To begin, I would like to touch on the background to the introduction of the negative interest rate policy. Since the turn of the year, global financial markets have been volatile against the backdrop of the further decline in crude oil prices and uncertainty such as over future developments in emerging and commodity-exporting economies, particularly the Chinese economy (Chart 2). Crude oil prices have dropped to around 30 U.S. dollars. The drop is positive for Japan, which is an importer of crude oil, but has a negative impact on commodity-exporting economies including Russia, Brazil, and countries in the Middle East, creating uncertainty for the global economy.
Furthermore, Chinese stock prices have declined considerably, resuming the slide that started last summer. However, although the Chinese economy has embarked on a process of deceleration, it has not deteriorated suddenly. The reasons for the slowdown in the Chinese economy appear to be the adjustment of excess investment by manufacturers and restraint in public investment by municipal governments under the tightening of discipline. As a result, fixed asset investment decelerated but has now leveled off as municipal governments have resumed with public construction orders from the second half of 2015. In contrast, private consumption and automobile sales have remained firm, reflecting progress in the transformation of China's economic structure from one centered on manufacturing to one centered on nonmanufacturing.
Instead of signaling a sudden deterioration in China's fundamentals, the decline in stock prices can be seen as the correction of a bubble as well as a reaction to movements in the exchange rate of the yuan. The yuan is being sold on speculation of a devaluation, resulting in a decline in China's foreign currency reserves. This has led to instability in markets. Consequently, stock prices have declined globally and markets have become more pessimistic, with investors switching to a risk-off mode. In the foreign exchange markets, demand for the yen, which is regarded as a safe haven currency, has increased, leading to an appreciation of the yen.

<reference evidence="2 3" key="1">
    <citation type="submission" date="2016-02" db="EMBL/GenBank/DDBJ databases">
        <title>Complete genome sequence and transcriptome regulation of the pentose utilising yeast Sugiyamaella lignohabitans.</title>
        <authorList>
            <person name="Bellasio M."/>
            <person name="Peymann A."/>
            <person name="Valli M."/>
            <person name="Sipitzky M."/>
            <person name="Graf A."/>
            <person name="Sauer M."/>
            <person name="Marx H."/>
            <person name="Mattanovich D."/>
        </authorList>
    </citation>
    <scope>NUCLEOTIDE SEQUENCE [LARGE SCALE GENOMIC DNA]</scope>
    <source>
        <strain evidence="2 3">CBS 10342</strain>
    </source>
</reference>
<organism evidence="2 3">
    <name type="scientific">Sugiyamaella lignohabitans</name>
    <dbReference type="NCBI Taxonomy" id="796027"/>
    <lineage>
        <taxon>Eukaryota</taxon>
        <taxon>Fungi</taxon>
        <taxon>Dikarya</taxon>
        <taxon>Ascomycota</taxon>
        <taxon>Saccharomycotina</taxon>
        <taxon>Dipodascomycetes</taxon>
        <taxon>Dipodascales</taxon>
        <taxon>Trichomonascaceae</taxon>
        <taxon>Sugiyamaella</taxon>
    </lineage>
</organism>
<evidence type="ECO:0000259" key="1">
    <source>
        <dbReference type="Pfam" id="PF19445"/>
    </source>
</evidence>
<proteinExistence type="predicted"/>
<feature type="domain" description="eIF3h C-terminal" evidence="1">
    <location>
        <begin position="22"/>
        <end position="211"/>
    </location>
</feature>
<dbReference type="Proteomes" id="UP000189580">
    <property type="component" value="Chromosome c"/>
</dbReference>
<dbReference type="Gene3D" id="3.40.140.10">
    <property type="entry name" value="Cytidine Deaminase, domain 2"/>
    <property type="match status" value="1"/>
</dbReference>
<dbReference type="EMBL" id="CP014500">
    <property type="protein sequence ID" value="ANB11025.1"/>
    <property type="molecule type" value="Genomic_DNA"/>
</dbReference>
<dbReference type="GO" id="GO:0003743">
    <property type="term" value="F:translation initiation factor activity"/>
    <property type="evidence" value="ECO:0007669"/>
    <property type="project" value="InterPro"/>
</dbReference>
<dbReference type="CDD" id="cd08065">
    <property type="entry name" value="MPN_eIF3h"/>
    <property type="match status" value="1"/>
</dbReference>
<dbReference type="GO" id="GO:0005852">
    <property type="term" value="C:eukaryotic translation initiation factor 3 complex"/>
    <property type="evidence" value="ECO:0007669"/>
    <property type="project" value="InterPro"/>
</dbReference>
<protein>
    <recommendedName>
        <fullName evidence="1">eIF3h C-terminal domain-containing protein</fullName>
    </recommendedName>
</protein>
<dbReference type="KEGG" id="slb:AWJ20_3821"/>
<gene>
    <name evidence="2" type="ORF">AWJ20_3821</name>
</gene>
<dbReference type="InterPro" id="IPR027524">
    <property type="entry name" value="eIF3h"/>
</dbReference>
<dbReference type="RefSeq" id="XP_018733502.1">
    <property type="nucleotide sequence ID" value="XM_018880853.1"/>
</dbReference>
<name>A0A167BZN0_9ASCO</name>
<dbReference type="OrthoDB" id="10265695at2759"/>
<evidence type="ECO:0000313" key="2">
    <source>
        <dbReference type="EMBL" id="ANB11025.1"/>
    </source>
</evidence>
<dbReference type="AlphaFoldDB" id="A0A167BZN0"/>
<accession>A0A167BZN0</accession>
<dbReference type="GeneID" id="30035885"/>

Although markets have become more volatile, Japan's economic fundamentals remain sound (Chart 3). Japan's economy has improved significantly from three years ago. Corporate profits are at historically high levels and the unemployment rate is 3.2 percent, which essentially represents full employment. The year-on-year rate of change in the consumer price index excluding fresh food and energy has increased from minus 0.8 percent in March 2013 to above 1 percent most recently. Japan's economy is likely to grow moderately and inflation is likely to increase toward 2 percent. This baseline scenario remains unaffected by the recent volatility. Nevertheless, in light of their record profits, firms' investment in physical and human capital has remained rather subdued. Under these circumstances, the volatility in global markets entails the risk that it may lead to a deterioration in firms' sentiment and a setback in the conversion of people's deflationary mindset, which had been underway. In fact, price perceptions by firms have recently deteriorated. Thus, the reason why the Bank introduced "QQE with a Negative Interest Rate" is that it judged it necessary in order to preempt the manifestation of these risks and to maintain the momentum toward achieving the price stability target of 2 percent.